“It is always hard to see the purpose in wilderness wanderings until after they are over.”
The Pilgrim’s Progress by John Bunyan
By popular demand, I give you our 12 fellow travellers on our South African #roadtrip:
‘Petrol Man’: outside Bloemfontein:
We took a country road towards the Lesotho mountains. TomTom was not pleased. Petrol Man explained that his car had run out of petrol. In parts of the Free State you get the feeling that you’re driving from the middle of nowhere to the middle of nowhere. So we drove on. Eventually we came to a juncture. There was’t even a tiny pin-prick of a suggestion of a village, but with nothing else to suggest we turned down the dust track. What materialised eventually was a twilight-zone-like-derelict-one-stop-hamlet consisting of a road, 6 dwellings, a couple of people and a petrol station!
‘Painted Lady’: near South East England
Painted Lady was walking on the side of the road carrying a load on top of her head. She was wrapped in a traditional skirt and blanket and her face was painted with a reddish clay. Though we tried every language we knew, we could not make ourselves understood, so Hubby drove on and occasionally I looked back to give her a thumbs up. Her signal for us to stop was a tap on my shoulder.
‘Peace Corps man’: Clarens, foothills of the Maluti Mountains, Free State
Peace Corps Man was a friendly, chatty American with a rather scraggly beard and wearing hobo-hiker-like garb. He was going to Lesotho. He’d been living with the Basothos in a mud village for over a year with no refrigeration, no heat and no running water. He was teaching English. At the border control we discovered he already spoke quite good Sotho. There too, I was ‘processed’ and a warning stamped into my British passport – Act no.17 ‘Attempting to gain advantage by entering or leaving South Africa on another passport’.
‘Gentleman in Tweed’: crossroads near Kayamnandi, Transkei
The Gentleman in Tweed was my favourite. He quietly sat through our terrifying experience with the Transkei Taxi Mafia and shook our hands warmly after his 2 hour drive with us.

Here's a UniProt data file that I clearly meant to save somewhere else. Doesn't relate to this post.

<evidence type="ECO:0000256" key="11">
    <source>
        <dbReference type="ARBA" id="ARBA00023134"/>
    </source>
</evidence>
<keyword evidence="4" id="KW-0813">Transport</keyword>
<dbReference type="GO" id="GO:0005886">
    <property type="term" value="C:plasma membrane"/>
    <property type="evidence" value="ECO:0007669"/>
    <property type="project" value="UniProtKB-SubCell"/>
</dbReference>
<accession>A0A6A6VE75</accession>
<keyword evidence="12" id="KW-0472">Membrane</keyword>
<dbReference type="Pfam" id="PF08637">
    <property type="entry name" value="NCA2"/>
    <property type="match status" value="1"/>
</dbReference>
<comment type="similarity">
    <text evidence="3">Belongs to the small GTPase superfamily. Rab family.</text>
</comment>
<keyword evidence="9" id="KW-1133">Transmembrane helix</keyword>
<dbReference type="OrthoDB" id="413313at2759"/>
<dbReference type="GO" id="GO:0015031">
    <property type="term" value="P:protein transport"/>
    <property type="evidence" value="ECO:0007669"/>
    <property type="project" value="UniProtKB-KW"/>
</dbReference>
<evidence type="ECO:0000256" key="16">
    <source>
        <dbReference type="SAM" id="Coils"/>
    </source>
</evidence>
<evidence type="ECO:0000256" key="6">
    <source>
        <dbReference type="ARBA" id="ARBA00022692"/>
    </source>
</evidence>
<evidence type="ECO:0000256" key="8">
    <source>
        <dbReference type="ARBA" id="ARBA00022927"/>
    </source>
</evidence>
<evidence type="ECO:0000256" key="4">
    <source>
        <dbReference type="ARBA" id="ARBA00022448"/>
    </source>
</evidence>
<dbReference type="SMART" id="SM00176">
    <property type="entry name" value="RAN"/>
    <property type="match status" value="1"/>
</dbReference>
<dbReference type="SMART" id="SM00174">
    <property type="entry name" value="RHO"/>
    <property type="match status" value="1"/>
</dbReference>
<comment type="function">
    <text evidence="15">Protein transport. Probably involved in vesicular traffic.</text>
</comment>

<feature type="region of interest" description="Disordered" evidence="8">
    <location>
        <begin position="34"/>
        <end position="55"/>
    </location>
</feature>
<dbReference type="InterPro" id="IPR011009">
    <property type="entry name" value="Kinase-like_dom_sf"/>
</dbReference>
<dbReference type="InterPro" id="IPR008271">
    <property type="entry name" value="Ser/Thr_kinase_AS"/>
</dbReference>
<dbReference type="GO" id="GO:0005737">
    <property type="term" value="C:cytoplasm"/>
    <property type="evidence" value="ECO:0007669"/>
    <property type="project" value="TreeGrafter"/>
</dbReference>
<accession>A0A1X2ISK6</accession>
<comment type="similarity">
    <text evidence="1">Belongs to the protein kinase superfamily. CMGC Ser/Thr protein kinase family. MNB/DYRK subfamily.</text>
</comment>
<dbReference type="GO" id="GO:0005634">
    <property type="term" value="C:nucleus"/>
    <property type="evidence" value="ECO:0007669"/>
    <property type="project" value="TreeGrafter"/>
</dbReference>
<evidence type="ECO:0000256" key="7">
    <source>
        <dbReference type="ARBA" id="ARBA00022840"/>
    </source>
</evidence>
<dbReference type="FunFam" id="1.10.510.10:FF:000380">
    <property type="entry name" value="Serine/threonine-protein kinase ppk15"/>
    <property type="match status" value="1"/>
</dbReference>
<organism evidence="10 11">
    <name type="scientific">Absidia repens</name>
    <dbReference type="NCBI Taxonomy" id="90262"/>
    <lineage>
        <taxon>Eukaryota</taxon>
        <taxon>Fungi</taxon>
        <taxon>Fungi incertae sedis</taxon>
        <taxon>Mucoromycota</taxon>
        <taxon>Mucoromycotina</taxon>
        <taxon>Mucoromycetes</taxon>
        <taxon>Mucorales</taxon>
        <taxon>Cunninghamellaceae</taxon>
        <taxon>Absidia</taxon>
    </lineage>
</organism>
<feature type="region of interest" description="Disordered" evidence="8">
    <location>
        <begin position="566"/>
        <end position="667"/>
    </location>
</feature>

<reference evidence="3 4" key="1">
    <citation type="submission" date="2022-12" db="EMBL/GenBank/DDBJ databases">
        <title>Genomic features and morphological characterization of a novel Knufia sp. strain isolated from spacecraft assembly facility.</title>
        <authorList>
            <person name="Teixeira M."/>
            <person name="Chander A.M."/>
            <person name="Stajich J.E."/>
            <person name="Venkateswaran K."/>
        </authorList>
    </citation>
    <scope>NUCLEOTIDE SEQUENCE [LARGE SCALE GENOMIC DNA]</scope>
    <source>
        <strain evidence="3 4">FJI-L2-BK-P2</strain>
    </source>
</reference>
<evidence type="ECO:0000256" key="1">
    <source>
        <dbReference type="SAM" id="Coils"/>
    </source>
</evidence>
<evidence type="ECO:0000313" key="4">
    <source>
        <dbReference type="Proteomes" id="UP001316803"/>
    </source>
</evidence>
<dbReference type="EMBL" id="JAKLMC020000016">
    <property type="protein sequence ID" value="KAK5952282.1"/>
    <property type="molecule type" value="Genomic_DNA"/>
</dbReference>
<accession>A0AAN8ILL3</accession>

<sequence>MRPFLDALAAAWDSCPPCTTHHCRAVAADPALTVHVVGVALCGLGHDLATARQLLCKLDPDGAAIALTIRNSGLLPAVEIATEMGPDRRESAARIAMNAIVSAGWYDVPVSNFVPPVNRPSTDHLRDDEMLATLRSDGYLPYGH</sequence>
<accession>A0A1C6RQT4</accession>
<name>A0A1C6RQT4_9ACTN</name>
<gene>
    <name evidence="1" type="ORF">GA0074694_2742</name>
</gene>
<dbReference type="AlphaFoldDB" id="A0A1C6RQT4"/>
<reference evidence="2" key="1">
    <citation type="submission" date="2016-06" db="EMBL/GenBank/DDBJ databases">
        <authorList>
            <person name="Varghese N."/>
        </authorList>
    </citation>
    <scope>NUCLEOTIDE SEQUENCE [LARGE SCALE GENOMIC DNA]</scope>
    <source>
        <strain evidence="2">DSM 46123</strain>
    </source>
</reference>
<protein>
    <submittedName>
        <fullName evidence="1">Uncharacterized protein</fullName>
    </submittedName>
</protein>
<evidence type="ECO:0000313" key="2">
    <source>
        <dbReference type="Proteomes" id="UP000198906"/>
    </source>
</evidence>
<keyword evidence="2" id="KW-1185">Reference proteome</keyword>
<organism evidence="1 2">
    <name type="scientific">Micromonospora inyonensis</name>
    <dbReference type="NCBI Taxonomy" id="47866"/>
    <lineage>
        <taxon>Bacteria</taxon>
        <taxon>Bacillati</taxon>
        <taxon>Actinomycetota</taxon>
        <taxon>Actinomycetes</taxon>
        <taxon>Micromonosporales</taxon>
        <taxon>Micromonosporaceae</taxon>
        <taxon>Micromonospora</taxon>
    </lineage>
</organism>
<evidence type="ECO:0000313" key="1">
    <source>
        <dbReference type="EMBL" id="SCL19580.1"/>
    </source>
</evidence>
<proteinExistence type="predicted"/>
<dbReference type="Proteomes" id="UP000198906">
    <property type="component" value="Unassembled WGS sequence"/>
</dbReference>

‘Xhosa women bearing loads’ x2: Kei River pontoon crossing, Eastern Cape
“Mama,” said one “Can we have a lift?” I said yes and the two sizeable women and their bags climbed in, careful not to sit on my mother’s ice-cream cones. A short lift up a steep hill and two happy women waved us goodbye. The only problem was that they had addressed me as ‘mama’. ‘Mama’ is the respectful term for an older woman. Hmmm.
‘Studenty-type girl’: Mooi Plaas turn off R349
Handbag over her shoulder she stood against the hard shoulder with her thumb out. “To Soto,” she said. Hubby tried out his Xhosa greetings. She giggled.
‘4 large hotel kitchen mamas’: Morgan Bay Hotel
It was about 4pm. I left the Morgan Bay Hotel, a satisfied patron of the Stinkwood Spa. 4 women in blue uniforms waved at me and I stopped. “Could you take us up to the ‘location’?” asked the spokesperson. “All of you? I’m not sure you’ll fit.” With that, the passenger door was opened and the sardine-stuffing operation began in earnest – toes tread on, bottoms squished, instructions given, skirts tugged, much laughter and the door slammed safely shut.
‘Old woman in the rain’: Incara Drive hill, Morgan Bay
At the end of our holiday it began to rain. When it rains in Morgan Bay it rains for the whole of Africa. Mom, Hubby and I sat at Yellowwood Forest sipping cappuccinos and eating chocolate cake. When we drove home we took the scenic route. An elderly woman carrying baskets of beads and reeds and curios made slow progress up the hill. She wore a black bag over her clothes, which only partly kept her dry. How blessed I felt to be in a warm car and how lovely it was to share that blessing with her.
P.s. Have you noticed that when you disobey the TomTom’s recommendations the voice actually seems to get shrill and irritated? “Turn around where possible!”.
P.p.s. During the sardine-stuffing incident I was driving my Dad’s car, a small 3 door Suzuki jeep. Suzuki would have loved to have that on video!
P.p.p.s. The warning in my passport was a matter of officious muscle-flexing. I was not doing anything illegal, just handed over the wrong passport by mistake. Consider me warned.
P.p.p.p.s. ‘Location’ is the term for an informal settlement or township.
P.p.p.p.p.s. Please note: we do not recommend hitching or giving lifts in South Africa – it’s risky! We did it carefully and prayerfully. It was a unique and special experience to share briefly in the lives of these strangers.
2 thoughts on “Our short interlude into the lives of 12 walkers”
Love it, your beautiful, kind soul shines through, mama.
What a lovely account of your varied experiences on your journey.You always meet some interesting characters.I am impressed.I love the account of the passport stamp….Act no 17.x